Adrian Miller

Sean Powers / On Second Thought.

All this year, we have raised a glass to Southern food. From sweet tea to fried chicken, every Southern dish tells a story. Southern food scholar Adrian Miller and Ashli Stokes of the Center for the Study of the New South helped us dig into the history of mac and cheese, and how the creamy dish helps us understand Southern identity. 

Sean Powers / On Second Thought

Since the outset of the American presidency, African-Americans have worked in the White House kitchen, but they’re often left out of the history books. We talked with food historian Adrian Miller, author of the book, "The President’s Kitchen Cabinet: The Stories of African-Americans Who Fed Our First Families, From the Washingtons to the Obamas."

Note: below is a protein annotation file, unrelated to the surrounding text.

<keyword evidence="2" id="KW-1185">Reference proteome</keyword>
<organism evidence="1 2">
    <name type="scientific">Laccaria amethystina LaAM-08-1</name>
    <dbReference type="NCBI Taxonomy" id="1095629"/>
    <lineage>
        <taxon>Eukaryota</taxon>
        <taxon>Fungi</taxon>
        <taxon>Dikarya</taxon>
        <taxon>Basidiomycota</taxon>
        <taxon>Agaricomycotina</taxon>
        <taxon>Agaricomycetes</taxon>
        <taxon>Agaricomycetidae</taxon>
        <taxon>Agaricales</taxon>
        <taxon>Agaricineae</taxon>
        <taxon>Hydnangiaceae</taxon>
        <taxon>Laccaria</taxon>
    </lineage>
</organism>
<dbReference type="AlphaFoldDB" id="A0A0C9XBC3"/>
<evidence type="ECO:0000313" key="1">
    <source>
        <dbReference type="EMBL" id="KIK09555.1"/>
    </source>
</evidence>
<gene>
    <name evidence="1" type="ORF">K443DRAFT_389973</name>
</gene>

Hurricane Harvey displaced tens of thousands of people and destroyed tens of thousands of homes across the Southeast. Even though the storm has passed, there’s a long road to recovery. Georgia-based MAP International is one of the relief organizations helping the storm’s victims. We check in with the group’s CEO, Steve Stirling.

The history of Southern food is as rich as its flavors. Whether it's red beans and rice, fried chicken, biscuits or potlikker, the history of our region’s fare stretches far and wide – from slave plantations, to the Montgomery Bus Boycott, and into our kitchens today. 

University of Georgia Press

Food is an integral part of the South’s identity, and all this year, we’re paying homage to Southern cuisine. It’s a series we call Georgia Eats. A lot of chefs and food writers know the name Mrs. S.R. Dull. In 1928, she wrote the book "Southern Cooking," which has been described as the "bible" of Southern cooking. That got us thinking if there are any other cookbooks that rise to that level.